2. Disabling still uses cpu and battery? That’s news to me. I don’t have a Sammy anymore, but I do have an LG G3 with equal amounts of crap loaded on it. I’ve disabled all the stuff and I can guarantee none of it uses any resources other than storage.

    2. With 3GB Ram phones that have 64GB and 128GB (starting to), the whole bloatware conversation is realyl becoming moot. Especially now that even if you are not rooted, you can disable that stuff. Sure it still shows in your settings, but how often to you tool around in your settings for it to matter. That said, Sammy does go overboard on the “features,” but obviously a lot of people like that stuff.

      1. I would have to disagree. I have a Galaxy S5 that’s rooted with all the bloatware removed. It literally SMOKES my friend’s Galaxy S5 in performance, battery life and available storage.

        1. All you said is obviously true, my point is you can disable all that stuff without even having root and that negates the battery and performance issues. Now there is no way to deal with the storage issues, but as I said having 64GB and soon 128GB on some phones that stuff shouldn’t be a big concern. Of course if you have a ton of music and movies, then I can see the issue, but honestly the vast majority of people aren’t in that boat. The ones that are in that boat are going to root and remove anyway, so who cares. Like I said though, I’m no fan on that crap on my phone either, but it really isn’t that big of an issue in the grand scheme of things.

      2. Its not about having enough storage/memory to run the bloat ware, it never really has been about that. Its about the drain on the battery that happens because of all of this crap running in the background. In an average day i bet the bloat on my Note 4 ate 20% to 30% of my entire battery, before i rooted it and uninstalled it all.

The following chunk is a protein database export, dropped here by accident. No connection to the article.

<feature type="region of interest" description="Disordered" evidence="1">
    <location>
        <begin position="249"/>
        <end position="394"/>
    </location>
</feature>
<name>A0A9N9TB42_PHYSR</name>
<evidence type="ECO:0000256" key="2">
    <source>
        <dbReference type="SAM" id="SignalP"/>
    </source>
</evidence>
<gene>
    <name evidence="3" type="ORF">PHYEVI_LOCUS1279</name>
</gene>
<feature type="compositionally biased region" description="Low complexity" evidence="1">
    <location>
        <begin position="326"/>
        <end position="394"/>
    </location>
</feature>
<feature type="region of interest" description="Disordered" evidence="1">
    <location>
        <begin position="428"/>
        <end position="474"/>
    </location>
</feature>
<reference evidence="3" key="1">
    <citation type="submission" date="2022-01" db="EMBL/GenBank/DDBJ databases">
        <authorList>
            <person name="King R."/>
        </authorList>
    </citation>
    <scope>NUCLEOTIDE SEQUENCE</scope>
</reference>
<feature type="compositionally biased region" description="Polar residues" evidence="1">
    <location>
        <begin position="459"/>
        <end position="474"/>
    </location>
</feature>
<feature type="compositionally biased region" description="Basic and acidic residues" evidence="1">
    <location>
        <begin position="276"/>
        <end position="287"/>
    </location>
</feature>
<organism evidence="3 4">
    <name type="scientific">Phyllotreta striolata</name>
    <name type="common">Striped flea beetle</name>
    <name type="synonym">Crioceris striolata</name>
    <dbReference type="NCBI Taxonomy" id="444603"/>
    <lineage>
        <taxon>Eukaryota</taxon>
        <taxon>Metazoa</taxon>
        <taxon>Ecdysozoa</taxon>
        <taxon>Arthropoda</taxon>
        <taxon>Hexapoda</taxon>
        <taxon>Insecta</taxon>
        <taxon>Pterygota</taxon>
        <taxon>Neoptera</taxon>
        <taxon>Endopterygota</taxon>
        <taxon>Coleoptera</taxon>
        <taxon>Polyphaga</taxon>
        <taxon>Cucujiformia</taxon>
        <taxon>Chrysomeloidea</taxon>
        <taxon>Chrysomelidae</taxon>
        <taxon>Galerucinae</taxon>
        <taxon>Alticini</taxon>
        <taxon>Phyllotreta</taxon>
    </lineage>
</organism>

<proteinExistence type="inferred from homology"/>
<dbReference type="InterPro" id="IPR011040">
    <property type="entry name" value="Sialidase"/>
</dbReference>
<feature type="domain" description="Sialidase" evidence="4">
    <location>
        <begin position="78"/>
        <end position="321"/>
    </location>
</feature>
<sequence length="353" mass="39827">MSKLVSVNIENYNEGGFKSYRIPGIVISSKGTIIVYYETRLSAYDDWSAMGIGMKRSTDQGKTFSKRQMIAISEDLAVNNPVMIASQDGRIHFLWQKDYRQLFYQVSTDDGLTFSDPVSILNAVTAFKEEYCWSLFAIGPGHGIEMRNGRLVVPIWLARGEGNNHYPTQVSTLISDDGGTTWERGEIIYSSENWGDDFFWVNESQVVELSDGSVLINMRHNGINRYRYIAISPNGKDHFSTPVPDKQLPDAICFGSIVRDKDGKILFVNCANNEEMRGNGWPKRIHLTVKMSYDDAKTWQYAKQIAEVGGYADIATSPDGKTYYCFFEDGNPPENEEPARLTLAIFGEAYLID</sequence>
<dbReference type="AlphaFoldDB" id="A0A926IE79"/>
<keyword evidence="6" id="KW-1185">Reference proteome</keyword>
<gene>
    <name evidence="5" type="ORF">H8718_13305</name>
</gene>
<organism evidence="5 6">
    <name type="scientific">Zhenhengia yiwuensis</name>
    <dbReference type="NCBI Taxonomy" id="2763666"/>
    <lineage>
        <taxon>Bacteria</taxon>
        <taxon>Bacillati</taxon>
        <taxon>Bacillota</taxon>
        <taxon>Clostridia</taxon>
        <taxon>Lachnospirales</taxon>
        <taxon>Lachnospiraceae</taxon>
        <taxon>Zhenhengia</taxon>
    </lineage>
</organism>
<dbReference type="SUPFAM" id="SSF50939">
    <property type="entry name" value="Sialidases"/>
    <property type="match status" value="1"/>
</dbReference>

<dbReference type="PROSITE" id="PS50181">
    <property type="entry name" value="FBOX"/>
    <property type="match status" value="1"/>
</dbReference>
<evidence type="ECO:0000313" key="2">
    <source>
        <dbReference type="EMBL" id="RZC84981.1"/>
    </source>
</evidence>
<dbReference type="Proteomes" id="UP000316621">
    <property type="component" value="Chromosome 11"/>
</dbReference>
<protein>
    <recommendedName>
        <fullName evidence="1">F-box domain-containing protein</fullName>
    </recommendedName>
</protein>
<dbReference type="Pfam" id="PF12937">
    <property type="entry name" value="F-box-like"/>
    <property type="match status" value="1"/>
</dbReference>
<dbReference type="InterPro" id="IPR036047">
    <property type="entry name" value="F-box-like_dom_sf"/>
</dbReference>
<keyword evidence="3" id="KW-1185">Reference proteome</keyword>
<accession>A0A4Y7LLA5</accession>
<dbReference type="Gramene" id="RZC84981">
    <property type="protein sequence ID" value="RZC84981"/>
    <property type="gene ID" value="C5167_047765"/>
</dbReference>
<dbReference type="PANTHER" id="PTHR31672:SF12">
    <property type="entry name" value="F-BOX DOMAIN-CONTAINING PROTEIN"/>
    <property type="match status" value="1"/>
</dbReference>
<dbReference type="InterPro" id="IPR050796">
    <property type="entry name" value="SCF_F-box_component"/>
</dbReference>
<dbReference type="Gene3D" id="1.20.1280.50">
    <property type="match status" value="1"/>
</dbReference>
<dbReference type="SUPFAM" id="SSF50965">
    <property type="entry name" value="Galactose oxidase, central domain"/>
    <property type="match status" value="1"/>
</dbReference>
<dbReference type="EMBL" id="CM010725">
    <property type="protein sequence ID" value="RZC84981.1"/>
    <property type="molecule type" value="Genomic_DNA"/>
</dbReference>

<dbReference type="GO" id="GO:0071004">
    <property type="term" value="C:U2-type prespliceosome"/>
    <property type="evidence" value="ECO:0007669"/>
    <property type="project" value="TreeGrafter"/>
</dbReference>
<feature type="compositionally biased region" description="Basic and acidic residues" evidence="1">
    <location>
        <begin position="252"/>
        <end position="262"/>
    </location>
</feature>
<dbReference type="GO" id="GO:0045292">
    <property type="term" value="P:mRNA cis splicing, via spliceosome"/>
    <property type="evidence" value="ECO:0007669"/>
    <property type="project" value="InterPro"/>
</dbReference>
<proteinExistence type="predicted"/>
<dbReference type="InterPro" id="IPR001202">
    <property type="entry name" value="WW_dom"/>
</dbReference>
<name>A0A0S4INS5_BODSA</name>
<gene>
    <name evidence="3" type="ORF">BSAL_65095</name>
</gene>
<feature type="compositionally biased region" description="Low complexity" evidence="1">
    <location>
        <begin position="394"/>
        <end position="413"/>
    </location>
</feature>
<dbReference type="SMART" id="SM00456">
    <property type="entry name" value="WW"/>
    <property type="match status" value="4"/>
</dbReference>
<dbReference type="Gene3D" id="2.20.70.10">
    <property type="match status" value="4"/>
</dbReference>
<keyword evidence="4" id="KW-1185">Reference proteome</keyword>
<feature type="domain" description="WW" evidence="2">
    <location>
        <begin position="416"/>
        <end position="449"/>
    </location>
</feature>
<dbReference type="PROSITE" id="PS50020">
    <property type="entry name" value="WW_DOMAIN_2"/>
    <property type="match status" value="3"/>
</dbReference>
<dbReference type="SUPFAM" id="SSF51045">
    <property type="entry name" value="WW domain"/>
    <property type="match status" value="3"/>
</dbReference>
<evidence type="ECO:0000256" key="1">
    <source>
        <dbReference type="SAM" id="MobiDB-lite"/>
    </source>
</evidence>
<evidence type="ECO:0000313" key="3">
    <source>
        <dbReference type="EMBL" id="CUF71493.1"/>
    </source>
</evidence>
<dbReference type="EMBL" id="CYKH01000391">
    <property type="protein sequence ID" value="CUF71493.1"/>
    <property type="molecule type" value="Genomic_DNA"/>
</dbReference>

3. Don’t get it, and you won’t have to worry about it. First world problems, indeed.

  4. Either my eye sight is getting worse or that camera angle didn’t do the whole Edge thing justice. Something tells me it’s my eyes since I’m the only one pointing this out.
    I would love Samy to just add what’s needed for these edge features to run and have the rest as close to pure Android as possible. I think it would help Android as well as their bottom line.

  5. Had the note edge. .. And was cool first couple days but realized the edge is pointless …..LOVING MY NEXUS 6 wouldn’t trade for s6 or HTC m9

    1. Same here had it back to sprint within the first 14

      1. I have the Note edge. I cannot imagine using a phone without the edge display now. I have no icons on my home screen. just wallpapers. The edge for me has proven to literally change how i understand using my phone. I absolutely LOVE it.

  6. Why in the world would I put the screen of an expensive phone, with no raised lip to protect it, face down?